Understanding Your Risks

Contraception Effectiveness Chart

Contraceptive Method Definition Type Failure* Rate
Birth Control Pill (Oral Contraceptive) A hormone pill taken by mouth. Hormone 8%
Injection A hormone injection given every 1-3 months. Hormone 3%
Emergency Contraception An emergency, high dose of birth control pills taken within 72 hours (three days) of sex. Hormone 11-25%
Intraueterine Device (IUD) Plastic device placed inside the uterus that contains copper or hormones. Hormone/Chemical <1%
Implant Small rod inserted under the skin of a woman that releases a low dose of hormone. Hormone <1%
Male Condom A thin, latex, or polyurethane (plastic) tube that covers the penis. Barrier 15%
Female Condom A polyurethane (plastic) tube or pouch that lines the inside of the vagina. Barrier 21%
Cervical Cap A small rubber or plastic cup that fits over the cervix. Barrier 16-32%
Diaphragm A round rubber dome inserted inside the vagina to cover the cervix. Barrier 16%
Contraceptive Sponge A foam sponge containing spermicide placed inside the vagina. Barrier 16-32%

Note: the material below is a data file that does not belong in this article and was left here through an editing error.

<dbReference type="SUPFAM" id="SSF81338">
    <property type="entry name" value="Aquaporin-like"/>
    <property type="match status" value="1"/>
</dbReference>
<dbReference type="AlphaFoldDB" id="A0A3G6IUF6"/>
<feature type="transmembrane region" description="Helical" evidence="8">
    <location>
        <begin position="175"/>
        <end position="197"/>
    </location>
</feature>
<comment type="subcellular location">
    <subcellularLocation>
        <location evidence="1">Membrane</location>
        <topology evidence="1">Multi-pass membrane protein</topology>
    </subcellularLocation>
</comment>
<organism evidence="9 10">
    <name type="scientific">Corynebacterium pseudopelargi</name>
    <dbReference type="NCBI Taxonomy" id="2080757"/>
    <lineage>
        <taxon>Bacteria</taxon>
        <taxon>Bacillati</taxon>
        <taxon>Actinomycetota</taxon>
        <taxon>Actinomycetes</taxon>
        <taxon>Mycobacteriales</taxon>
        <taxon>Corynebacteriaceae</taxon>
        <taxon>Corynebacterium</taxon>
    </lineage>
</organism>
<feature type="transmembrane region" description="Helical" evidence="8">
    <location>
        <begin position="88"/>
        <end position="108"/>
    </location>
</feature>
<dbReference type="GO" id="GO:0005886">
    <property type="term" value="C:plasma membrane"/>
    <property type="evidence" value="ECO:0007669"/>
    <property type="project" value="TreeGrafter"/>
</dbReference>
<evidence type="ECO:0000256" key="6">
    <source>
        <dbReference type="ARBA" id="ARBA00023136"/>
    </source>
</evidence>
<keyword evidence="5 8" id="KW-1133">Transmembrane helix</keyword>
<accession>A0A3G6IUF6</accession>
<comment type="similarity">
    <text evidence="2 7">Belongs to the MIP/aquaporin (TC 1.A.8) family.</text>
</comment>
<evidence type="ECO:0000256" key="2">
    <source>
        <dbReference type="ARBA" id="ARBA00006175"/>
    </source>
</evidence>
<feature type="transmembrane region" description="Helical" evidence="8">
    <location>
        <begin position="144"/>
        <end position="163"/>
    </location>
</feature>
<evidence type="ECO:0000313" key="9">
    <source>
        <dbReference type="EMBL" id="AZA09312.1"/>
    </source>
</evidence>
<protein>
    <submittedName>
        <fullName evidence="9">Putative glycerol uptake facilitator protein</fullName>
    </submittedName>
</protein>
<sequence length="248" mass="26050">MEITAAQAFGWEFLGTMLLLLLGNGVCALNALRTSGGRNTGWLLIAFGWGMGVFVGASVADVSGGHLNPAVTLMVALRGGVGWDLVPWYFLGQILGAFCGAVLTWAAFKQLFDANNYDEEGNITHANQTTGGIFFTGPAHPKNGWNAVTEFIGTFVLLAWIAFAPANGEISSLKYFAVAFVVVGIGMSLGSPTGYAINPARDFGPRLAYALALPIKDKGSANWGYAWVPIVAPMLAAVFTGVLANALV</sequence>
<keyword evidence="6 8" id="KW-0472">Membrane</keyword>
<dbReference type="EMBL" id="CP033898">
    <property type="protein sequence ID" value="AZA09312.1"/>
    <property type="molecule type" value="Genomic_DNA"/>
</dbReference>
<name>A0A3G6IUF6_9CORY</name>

Spermicide A cream, foam, jelly, or insert placed into the vagina that kills sperm. Barrier 29%
Contraceptive Patch A hormone patch placed on the female's skin weekly for 3 weeks, (followed by 1 week off.) Hormone 8%
Vaginal Contraceptive Ring A hormonal ring placed into the vagina for 3 weeks (followed by 1 week off). Hormone 8%
Natural Family Planning/Fertility Awareness Method Avoiding sex near the time of ovulation, when pregnancy is most likely to occur. Other 12-25%
Sterilization Permanent surgery that blocks the pathways of egg or sperm. Other <1%
Withdrawal Male removes his penis from the vagina prior to ejaculation. Other 27%

*Percentage of females who experience an unintended pregnancy during the 1st year of typical use.

Source: 4Parents.gov (U.S. Dept. of Health and Human Services)

For added protection against pregnancy, you can use more than one method of contraception at a time. For example, many clinicians recommend that when using condoms, spermicides be used as well. If a woman is allergic to spermicides she can use a natural method and a condom and for extra protection. Any of these combinations will reduce the predicted failure rate.

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